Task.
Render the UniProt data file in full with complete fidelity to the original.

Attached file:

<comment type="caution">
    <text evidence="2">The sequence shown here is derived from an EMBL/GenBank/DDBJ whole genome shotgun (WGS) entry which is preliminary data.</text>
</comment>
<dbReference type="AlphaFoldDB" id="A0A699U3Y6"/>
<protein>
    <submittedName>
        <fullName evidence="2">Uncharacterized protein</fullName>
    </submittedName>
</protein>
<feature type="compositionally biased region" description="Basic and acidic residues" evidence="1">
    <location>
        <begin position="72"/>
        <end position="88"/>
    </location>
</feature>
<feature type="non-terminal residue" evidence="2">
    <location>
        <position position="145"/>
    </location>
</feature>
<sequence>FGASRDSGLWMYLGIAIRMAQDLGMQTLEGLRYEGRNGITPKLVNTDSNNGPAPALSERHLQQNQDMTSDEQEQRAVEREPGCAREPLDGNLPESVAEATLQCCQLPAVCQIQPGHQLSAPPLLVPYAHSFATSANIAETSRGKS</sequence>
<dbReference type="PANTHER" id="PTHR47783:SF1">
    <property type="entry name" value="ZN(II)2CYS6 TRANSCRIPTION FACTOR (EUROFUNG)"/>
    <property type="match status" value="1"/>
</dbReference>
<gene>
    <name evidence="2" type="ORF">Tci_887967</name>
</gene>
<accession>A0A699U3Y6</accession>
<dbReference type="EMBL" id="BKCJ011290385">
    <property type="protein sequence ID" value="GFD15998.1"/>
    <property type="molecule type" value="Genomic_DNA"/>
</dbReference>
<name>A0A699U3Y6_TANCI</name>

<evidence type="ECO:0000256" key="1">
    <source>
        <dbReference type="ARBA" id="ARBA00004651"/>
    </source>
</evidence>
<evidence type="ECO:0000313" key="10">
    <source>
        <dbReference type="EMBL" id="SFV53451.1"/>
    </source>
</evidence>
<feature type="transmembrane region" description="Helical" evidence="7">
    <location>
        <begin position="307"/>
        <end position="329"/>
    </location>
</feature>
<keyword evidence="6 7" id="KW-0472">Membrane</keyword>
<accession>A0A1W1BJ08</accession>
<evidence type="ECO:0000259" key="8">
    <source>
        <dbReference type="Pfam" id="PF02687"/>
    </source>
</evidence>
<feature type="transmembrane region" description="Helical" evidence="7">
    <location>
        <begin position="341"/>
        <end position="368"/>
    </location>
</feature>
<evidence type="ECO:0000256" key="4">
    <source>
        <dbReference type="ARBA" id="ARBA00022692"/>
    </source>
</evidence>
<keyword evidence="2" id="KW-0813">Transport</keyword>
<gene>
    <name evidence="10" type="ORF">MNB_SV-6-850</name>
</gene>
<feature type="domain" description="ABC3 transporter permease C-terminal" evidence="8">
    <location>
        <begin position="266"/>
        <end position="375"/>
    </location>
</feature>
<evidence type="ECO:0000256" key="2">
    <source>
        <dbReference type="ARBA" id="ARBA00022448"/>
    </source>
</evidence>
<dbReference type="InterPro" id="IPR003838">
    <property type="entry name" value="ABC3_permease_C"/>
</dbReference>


<comment type="caution">
    <text evidence="2">The sequence shown here is derived from an EMBL/GenBank/DDBJ whole genome shotgun (WGS) entry which is preliminary data.</text>
</comment>
<dbReference type="AlphaFoldDB" id="A0A699U3Y6"/>
<protein>
    <submittedName>
        <fullName evidence="2">Uncharacterized protein</fullName>
    </submittedName>
</protein>
<feature type="compositionally biased region" description="Basic and acidic residues" evidence="1">
    <location>
        <begin position="72"/>
        <end position="88"/>
    </location>
</feature>
<feature type="non-terminal residue" evidence="2">
    <location>
        <position position="145"/>
    </location>
</feature>
<sequence>FGASRDSGLWMYLGIAIRMAQDLGMQTLEGLRYEGRNGITPKLVNTDSNNGPAPALSERHLQQNQDMTSDEQEQRAVEREPGCAREPLDGNLPESVAEATLQCCQLPAVCQIQPGHQLSAPPLLVPYAHSFATSANIAETSRGKS</sequence>
<dbReference type="PANTHER" id="PTHR47783:SF1">
    <property type="entry name" value="ZN(II)2CYS6 TRANSCRIPTION FACTOR (EUROFUNG)"/>
    <property type="match status" value="1"/>
</dbReference>
<gene>
    <name evidence="2" type="ORF">Tci_887967</name>
</gene>
<accession>A0A699U3Y6</accession>
<dbReference type="EMBL" id="BKCJ011290385">
    <property type="protein sequence ID" value="GFD15998.1"/>
    <property type="molecule type" value="Genomic_DNA"/>
</dbReference>
<name>A0A699U3Y6_TANCI</name>

<evidence type="ECO:0000256" key="1">
    <source>
        <dbReference type="ARBA" id="ARBA00004651"/>
    </source>
</evidence>
<evidence type="ECO:0000313" key="10">
    <source>
        <dbReference type="EMBL" id="SFV53451.1"/>
    </source>
</evidence>
<feature type="transmembrane region" description="Helical" evidence="7">
    <location>
        <begin position="307"/>
        <end position="329"/>
    </location>
</feature>
<keyword evidence="6 7" id="KW-0472">Membrane</keyword>
<accession>A0A1W1BJ08</accession>
<evidence type="ECO:0000259" key="8">
    <source>
        <dbReference type="Pfam" id="PF02687"/>
    </source>
</evidence>
<feature type="transmembrane region" description="Helical" evidence="7">
    <location>
        <begin position="341"/>
        <end position="368"/>
    </location>
</feature>
<evidence type="ECO:0000256" key="4">
    <source>
        <dbReference type="ARBA" id="ARBA00022692"/>
    </source>
</evidence>
<keyword evidence="2" id="KW-0813">Transport</keyword>
<gene>
    <name evidence="10" type="ORF">MNB_SV-6-850</name>
</gene>
<feature type="domain" description="ABC3 transporter permease C-terminal" evidence="8">
    <location>
        <begin position="266"/>
        <end position="375"/>
    </location>
</feature>
<evidence type="ECO:0000256" key="2">
    <source>
        <dbReference type="ARBA" id="ARBA00022448"/>
    </source>
</evidence>
<dbReference type="InterPro" id="IPR003838">
    <property type="entry name" value="ABC3_permease_C"/>
</dbReference>